Like many architects, Chris Myers was particularly interested in LEGOs throughout his childhood. Although South Panola High School didn’t have much of an art program at the time Chris attended, his parents took note of his creativity as he got older. When it came time to choose a college major, they gently nudged him in the direction of architecture. These factors combined with his success in math and problem-solving skills led him to pursue a degree in architecture from Mississippi State. The final year of the program is in Jackson, and years later Chris is still here, working to improve the city he and his family now call home.
Chris was hired at Cooke Douglass Farr Lemons Architects right after graduation and has worked there for the majority of his career, becoming a partner in 2017. During his time there he has worked on small local projects such as Pig & Pint, as well as multi-million-dollar complexes on military bases. He is currently the project manager of Highland Village, including tenant build-outs and renovation of the complex as a whole. CDFL is also working to renovate the National Agricultural Aviation Museum, which is part of the Mississippi Agricultural and Forestry Museum. Moving forward, CDFL is working with the Waggoner/AJA engineering team on a project called the Capital Complex Improvement District Master Plan, which will use state-allocated funds to improve the city.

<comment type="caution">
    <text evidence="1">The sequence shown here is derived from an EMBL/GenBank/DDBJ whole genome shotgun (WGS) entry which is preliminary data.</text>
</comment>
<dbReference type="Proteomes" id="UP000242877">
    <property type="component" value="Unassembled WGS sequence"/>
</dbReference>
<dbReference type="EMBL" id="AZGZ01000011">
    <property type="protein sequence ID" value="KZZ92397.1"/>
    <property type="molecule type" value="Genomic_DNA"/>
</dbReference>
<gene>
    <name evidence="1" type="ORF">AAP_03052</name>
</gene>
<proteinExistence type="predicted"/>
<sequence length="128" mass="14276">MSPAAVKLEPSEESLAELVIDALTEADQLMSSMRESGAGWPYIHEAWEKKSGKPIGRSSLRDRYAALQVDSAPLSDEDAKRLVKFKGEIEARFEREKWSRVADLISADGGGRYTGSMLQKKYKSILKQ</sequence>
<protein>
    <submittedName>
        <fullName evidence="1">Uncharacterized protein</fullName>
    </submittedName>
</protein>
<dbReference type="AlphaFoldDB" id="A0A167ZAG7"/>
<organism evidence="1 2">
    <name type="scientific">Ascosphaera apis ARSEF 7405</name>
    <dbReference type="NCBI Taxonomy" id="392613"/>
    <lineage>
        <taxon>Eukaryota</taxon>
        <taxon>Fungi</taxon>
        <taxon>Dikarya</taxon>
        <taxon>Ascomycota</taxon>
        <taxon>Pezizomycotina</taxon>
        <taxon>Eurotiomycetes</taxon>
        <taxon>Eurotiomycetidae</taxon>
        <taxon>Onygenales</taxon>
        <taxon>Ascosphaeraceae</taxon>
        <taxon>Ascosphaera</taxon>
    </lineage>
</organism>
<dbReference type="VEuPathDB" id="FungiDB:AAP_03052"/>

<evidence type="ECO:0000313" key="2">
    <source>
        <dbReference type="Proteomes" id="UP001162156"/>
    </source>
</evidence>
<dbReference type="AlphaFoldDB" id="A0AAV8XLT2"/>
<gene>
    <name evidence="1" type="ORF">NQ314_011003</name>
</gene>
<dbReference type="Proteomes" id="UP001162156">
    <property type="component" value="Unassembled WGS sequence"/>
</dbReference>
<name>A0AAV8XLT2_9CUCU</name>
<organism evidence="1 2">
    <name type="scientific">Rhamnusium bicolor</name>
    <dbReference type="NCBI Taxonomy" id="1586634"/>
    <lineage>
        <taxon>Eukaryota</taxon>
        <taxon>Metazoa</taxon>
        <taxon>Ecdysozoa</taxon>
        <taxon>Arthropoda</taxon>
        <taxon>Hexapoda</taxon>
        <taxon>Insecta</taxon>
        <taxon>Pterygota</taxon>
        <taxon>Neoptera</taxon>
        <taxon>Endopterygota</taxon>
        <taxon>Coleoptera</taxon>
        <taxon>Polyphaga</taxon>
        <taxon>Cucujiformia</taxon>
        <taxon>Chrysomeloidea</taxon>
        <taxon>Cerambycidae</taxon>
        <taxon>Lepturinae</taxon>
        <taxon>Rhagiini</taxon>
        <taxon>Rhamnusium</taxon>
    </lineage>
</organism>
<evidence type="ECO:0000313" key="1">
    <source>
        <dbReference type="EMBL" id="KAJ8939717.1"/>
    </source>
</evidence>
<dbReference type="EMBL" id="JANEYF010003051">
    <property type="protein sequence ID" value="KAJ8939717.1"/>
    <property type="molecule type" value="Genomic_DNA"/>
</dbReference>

Earlier this year, the city of Jackson held a nationwide competition to select the design for new unified signage around the city. Chris was a member of the CDFL team which produced the second-place submission. CDFL was excited to support a project of this magnitude from the city government. The winning designer is from New York, and Chris and the rest of his team are looking forward to seeing her design in action.
Another local project that Chris is proud to have had a hand in is the Two Mississippi Museums. CDFL, along with Eley Guild Hardy and Dale Partners, was part of the massive project to build the Museum of Mississippi History and the Mississippi Civil Rights Museum. Since completion in December 2017, the museums are definitely Chris’s favorite project of his career thus far—not only because of its importance to the city and state, but also as his first major project in the city where he and his wife have chosen to raise their family. This took on even more significance when his wife Rachel was hired as the director of the Museum of Mississippi History. Chris and Rachel can now bring their son to the place where they have both invested so much.
In addition to his work, Chris serves on the City Planning Board and tries to stay involved with the Fondren neighborhood. Although he recognizes that there are more well-established cities where he could live and work, part of the appeal of Jackson for him is the opportunity for continued growth and improvement. “I love the potential of Jackson and being around people who care and have dedicated their lives to making this a better place,” he says. “It can be a struggle, but there’s no place I’d rather be.”